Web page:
CL: I just announced a new book releasing from Simon & Schuster in May 2016. It’s a middle grade novel called Some Kind of Happiness, about a girl named Finley who      creates an imaginary world to cope with her anxiety and depression. Writing that was a very personal experience, so I’m excited for readers to meet Finley and her complicated     family. I also have another upcoming project that I haven’t announced yet, so I can’t         share anything about it—which is such a tease, I know! But it’s maddening to keep things quiet for so long, so I can’t help myself with the teasing. Otherwise I might burst.

I definitely have more YA projects in mind—it’s just a matter of time!

MP: Do you have any advice to offer aspiring authors?

CL: The #1 piece of advice I always give writers is to read, read, read—read a lot, and read widely. More than anything else, reading thoughtfully and analyzing what I read has   helped me understand my strengths and weaknesses, what I do well and what I could do better.

Thanks again to Claire for this fantastic interview.

You can see more about Claire and her books on her website.

You can also read my review of Winterspell here on the blog.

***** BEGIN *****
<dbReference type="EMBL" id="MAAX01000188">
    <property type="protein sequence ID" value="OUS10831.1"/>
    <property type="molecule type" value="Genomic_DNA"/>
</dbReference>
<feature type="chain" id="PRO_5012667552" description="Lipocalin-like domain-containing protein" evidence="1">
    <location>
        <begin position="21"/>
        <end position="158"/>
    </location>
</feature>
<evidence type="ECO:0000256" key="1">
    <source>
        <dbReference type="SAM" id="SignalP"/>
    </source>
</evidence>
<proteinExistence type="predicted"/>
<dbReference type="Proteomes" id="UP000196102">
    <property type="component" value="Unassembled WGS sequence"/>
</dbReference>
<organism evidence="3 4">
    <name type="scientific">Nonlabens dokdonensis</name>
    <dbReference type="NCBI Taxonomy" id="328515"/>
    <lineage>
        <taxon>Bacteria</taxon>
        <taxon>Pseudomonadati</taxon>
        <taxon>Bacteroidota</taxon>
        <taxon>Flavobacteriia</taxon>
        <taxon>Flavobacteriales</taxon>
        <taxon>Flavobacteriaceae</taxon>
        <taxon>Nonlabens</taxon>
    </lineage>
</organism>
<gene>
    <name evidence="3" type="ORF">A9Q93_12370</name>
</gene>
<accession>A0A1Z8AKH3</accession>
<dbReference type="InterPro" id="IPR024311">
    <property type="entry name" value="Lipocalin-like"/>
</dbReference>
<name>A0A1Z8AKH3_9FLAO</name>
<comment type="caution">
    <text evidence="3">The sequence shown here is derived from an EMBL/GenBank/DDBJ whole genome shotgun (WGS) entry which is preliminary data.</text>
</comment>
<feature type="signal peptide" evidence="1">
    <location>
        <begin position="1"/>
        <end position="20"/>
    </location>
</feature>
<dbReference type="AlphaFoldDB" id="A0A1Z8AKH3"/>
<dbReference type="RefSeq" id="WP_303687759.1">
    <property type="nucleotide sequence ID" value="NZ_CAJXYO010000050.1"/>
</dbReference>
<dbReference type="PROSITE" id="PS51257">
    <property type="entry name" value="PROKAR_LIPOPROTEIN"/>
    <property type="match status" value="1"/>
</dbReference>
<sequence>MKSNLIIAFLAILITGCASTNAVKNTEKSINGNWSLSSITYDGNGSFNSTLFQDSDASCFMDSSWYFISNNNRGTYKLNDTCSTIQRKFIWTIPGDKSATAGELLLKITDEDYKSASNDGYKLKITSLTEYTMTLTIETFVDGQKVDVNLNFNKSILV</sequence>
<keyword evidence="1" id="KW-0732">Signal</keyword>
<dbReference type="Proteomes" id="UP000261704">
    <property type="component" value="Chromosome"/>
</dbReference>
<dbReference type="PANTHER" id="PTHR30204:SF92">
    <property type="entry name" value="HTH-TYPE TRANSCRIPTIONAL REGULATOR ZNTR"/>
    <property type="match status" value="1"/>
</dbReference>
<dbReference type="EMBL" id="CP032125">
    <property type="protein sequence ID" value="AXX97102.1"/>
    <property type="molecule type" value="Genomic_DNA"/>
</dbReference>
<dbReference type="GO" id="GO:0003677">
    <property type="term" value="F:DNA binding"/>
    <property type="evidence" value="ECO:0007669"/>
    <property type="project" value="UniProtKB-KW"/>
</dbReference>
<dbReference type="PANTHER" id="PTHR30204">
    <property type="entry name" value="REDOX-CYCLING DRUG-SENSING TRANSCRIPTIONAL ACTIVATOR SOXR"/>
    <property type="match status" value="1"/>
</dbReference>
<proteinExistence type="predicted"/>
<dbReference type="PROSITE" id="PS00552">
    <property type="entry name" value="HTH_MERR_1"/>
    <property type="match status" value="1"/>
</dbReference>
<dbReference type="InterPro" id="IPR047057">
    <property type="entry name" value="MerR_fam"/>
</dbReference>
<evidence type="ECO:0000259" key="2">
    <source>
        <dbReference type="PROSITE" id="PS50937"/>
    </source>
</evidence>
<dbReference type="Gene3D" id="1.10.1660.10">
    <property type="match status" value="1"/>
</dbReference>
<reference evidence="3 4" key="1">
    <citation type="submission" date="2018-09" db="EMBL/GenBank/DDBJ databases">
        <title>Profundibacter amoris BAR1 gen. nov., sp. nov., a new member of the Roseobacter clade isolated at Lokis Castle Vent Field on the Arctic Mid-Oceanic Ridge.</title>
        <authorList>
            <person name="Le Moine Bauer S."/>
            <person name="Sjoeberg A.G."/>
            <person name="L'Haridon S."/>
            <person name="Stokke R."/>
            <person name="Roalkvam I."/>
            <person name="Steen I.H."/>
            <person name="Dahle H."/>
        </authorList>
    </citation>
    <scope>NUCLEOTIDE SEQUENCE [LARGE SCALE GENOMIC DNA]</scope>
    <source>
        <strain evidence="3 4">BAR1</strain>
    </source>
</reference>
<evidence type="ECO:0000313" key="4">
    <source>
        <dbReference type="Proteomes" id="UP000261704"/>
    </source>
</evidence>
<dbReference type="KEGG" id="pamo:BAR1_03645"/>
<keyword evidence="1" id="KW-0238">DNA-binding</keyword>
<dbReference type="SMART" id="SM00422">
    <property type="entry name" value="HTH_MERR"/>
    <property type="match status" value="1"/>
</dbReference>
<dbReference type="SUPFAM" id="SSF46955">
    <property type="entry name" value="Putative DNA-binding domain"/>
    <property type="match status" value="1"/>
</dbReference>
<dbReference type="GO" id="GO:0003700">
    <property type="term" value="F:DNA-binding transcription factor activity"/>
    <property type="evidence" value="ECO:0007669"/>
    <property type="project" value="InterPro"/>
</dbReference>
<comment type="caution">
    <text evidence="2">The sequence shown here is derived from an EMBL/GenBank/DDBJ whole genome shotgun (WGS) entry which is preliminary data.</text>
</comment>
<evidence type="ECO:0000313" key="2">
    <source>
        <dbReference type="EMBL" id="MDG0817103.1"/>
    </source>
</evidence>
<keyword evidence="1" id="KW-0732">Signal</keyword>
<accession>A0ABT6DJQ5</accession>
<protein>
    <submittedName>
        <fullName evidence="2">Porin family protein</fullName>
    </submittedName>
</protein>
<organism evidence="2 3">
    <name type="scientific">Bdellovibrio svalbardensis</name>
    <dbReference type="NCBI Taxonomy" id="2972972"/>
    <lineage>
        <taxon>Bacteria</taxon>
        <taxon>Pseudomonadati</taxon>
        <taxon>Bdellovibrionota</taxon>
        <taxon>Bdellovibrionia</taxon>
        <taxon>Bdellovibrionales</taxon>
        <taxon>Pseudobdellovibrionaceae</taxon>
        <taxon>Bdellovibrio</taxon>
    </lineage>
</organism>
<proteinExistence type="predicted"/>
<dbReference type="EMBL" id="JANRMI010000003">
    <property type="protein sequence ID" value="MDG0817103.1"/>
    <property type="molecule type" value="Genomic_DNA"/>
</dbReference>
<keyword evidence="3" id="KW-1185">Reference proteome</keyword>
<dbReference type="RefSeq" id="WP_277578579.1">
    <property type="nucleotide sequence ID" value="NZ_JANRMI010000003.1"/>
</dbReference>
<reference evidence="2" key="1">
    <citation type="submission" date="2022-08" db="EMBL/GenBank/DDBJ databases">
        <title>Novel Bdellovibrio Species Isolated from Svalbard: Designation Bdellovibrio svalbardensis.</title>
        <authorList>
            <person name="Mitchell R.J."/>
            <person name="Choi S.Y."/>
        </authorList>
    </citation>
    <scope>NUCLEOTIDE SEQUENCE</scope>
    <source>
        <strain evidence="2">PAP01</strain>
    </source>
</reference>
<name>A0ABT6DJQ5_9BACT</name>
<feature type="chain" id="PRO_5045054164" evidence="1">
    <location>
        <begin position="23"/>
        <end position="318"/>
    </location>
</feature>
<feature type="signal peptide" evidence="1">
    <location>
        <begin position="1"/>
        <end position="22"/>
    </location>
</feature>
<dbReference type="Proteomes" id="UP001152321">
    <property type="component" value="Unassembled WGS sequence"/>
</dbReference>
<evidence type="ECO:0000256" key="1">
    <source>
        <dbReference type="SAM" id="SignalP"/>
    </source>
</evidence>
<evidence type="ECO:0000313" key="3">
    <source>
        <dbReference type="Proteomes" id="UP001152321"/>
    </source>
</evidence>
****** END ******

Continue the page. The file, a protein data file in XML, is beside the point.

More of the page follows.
Winterspell: A Chick Lit Wednesday Review

Winterspell by Claire LegrandNew York City, 1899. Clara Stole’s mother has been dead for a year. Without the guiding goodness of her mother, Clara lives in fear of the greed and corruption that grip New York City and the Concordia syndicate that rules it with a firm and corrupt hand with her father as their mayor and figurehead.

Thanks to her godfather, Drosselmeyer, Clara is well trained in self-defense. But blending into shadows, picking locks and throwing a punch are little help when the mere thought of confronting the dangerous leaders of Concordia fills Clara with crippling dread. Despite her perceived weakness, Clara is determined to find out the truth behind her mother’s murder. But in uncovering that truth, Clara also finds shocking secrets about her own life.

On Christmas Eve Clara’s house is attacked and her father abducted by mysterious creatures not of this world. To rescue her father and keep her family safe, Clara will have to follow the creatures to Cane–a distant land ravaged by magic and strife–with only Nicholas, cursed prince of Cane, for help.

Clara needs Nicholas and therefore must work him but the prince has secrets and an agenda of his own–one that may do Clara more harm than good. With time running out as she moves through Cane’s ruthless landscape, Clara realizes she can trust no one but herself if she hopes to leave Cane alive in Winterspell (2014) by Claire Legrand.

Winterspell is Legrand’s first young adult novel. Readers can also pick up a companion prequel novella called Summerfall. An extended epilogue called Homecoming can be found on Legrand’s website.

Legrand delivers a sumptuous, rich fantasy in this dark retelling of The NutcrackerWinterspell stays true to the source material (even including epigraphs from the original story at the start of each section) while also pushing the plot in unexpected directions in this story about magic gone wrong, war and the strength that comes from realizing your own power.